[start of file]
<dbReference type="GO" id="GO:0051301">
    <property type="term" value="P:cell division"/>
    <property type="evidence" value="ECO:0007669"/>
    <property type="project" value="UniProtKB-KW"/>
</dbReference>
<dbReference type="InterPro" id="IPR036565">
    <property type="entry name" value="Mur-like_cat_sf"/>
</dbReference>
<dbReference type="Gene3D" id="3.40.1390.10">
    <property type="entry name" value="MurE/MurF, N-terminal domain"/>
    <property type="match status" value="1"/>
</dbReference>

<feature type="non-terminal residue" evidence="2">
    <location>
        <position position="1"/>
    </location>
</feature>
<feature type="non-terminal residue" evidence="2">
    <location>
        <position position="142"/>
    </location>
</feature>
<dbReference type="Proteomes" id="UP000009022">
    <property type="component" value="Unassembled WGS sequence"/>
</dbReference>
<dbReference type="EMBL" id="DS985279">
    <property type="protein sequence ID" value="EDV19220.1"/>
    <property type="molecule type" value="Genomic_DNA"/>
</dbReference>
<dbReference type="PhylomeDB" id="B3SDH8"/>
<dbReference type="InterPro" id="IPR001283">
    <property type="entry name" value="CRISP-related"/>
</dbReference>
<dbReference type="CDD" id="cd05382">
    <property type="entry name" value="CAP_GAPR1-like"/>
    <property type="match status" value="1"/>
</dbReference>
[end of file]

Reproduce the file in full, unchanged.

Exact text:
<dbReference type="GO" id="GO:0051301">
    <property type="term" value="P:cell division"/>
    <property type="evidence" value="ECO:0007669"/>
    <property type="project" value="UniProtKB-KW"/>
</dbReference>
<dbReference type="InterPro" id="IPR036565">
    <property type="entry name" value="Mur-like_cat_sf"/>
</dbReference>
<dbReference type="Gene3D" id="3.40.1390.10">
    <property type="entry name" value="MurE/MurF, N-terminal domain"/>
    <property type="match status" value="1"/>
</dbReference>

<feature type="non-terminal residue" evidence="2">
    <location>
        <position position="1"/>
    </location>
</feature>
<feature type="non-terminal residue" evidence="2">
    <location>
        <position position="142"/>
    </location>
</feature>
<dbReference type="Proteomes" id="UP000009022">
    <property type="component" value="Unassembled WGS sequence"/>
</dbReference>
<dbReference type="EMBL" id="DS985279">
    <property type="protein sequence ID" value="EDV19220.1"/>
    <property type="molecule type" value="Genomic_DNA"/>
</dbReference>
<dbReference type="PhylomeDB" id="B3SDH8"/>
<dbReference type="InterPro" id="IPR001283">
    <property type="entry name" value="CRISP-related"/>
</dbReference>
<dbReference type="CDD" id="cd05382">
    <property type="entry name" value="CAP_GAPR1-like"/>
    <property type="match status" value="1"/>
</dbReference>